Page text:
Public health Informatics is one area I am relatively interested in and although I have not written any whitepapers on the topic (yet), I do have a lot of ‘draft materials’ on hand (well, I have bills to pay so I need to cater to my day job first).
This article from NewScientist.com discuss how the use of mobile phones / cellphones can help in public heath.
YOUR cellphone could be a key tool in the fight against disease by relaying a telltale signature of illness to doctors and agencies monitoring new outbreaks.
“This technology is an early warning system,” says Anmol Madan of the Massachusetts Institute of Technology, whose team concluded that you can spot cases of flu by looking for changes in the movement and communication patterns of infected people.
Epidemiologists know that disease outbreaks change mobility patterns, but until now have been unable to track these patterns in any detail. So Madan and colleagues gave cellphones to 70 students in an undergraduate dormitory. The phones came with software that supplied the team with anonymous data on the students’ movements, phone calls and text messages. The students also completed daily surveys on their mental and physical health.
A characteristic signature of illness emerged from the data, which was gathered over a 10-week period in early 2009. Students who came down with a fever or full-blown flu tended to move around less and make fewer calls late at night and early in the morning. When Madan trained software to hunt for this signature in the cellphone data, a daily check correctly identified flu victims 90 per cent of the time.
The technique could be used to monitor the health status of individuals who live alone. Madan is developing a smartphone app that will alert a named contact, perhaps a relative or doctor, when a person’s communication and movement patterns suggest that they are ill.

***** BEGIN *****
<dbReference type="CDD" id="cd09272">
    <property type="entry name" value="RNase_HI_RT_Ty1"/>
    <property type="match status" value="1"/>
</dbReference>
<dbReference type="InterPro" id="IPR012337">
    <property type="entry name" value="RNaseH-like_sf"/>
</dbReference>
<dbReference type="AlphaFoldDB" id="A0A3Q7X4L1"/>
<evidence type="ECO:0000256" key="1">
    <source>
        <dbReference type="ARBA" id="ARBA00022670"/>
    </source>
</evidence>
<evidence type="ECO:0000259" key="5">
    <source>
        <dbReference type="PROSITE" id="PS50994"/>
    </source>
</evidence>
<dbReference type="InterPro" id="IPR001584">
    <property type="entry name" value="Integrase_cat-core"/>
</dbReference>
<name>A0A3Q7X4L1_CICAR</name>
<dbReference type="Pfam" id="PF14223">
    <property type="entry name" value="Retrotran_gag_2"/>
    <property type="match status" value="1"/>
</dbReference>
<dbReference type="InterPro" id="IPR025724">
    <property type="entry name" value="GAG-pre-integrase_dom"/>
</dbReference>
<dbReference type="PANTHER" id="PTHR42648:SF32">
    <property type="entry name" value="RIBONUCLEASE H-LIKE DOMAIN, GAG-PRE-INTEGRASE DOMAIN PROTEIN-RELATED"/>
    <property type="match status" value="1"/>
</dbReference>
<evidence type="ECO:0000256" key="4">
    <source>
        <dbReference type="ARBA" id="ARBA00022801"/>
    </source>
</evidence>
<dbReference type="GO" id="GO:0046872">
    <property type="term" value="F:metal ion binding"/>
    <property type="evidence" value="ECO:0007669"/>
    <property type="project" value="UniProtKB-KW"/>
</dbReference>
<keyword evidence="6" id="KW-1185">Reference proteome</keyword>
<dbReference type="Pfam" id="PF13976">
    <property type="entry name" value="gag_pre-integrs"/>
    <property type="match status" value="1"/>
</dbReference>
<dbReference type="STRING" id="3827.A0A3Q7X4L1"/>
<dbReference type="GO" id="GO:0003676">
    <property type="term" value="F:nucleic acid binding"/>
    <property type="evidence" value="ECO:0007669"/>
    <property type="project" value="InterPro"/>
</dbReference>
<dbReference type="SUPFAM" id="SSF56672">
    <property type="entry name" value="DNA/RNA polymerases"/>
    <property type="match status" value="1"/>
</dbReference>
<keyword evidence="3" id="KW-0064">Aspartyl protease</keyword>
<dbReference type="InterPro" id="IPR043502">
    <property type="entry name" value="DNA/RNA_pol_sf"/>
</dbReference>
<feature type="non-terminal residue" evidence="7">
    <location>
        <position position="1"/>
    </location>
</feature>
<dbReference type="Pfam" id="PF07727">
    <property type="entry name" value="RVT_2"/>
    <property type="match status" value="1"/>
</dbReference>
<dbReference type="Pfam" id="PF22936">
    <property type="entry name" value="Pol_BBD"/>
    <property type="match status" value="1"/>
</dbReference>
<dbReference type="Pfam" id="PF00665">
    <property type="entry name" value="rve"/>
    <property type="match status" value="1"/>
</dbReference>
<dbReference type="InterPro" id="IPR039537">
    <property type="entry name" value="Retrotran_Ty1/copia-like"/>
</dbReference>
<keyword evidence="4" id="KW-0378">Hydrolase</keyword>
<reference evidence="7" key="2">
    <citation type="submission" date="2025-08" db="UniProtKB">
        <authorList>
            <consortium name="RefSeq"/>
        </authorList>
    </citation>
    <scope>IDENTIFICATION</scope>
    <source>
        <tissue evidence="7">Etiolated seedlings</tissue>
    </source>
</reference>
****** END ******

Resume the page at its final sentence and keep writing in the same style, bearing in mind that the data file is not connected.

Public health officials could also use the technique to spot emerging outbreaks of illness ahead of conventional detection systems, which today rely on reports from doctors and virus-testing labs. Similar experiments in larger groups and in different communities will have to be done first though.
Leon Danon at the University of Warwick, UK, is negotiating with the ministry of health of a northern European nation about a project that would combine the anonymous cellphone records of around 10,000 people with their health records to produce signatures of disease from a larger population.
Researchers will need to think hard about the causes of the changes they see in the cellphone data, says Nathan Eagle at MIT, who is working with Danon. Eagle looked at cellular data from a series of cholera outbreaks in Rwanda between 2006 and 2009. He saw a clear reduction in people’s movement, which may have been due to the disease. But the outbreak was caused by floods, which also limited mobility. Distinguishing between the two possible causes on the basis of phone data alone was impossible, he says.
Madan presented his paper last month at the International Conference on Ubiquitous Computing in Copenhagen, Denmark.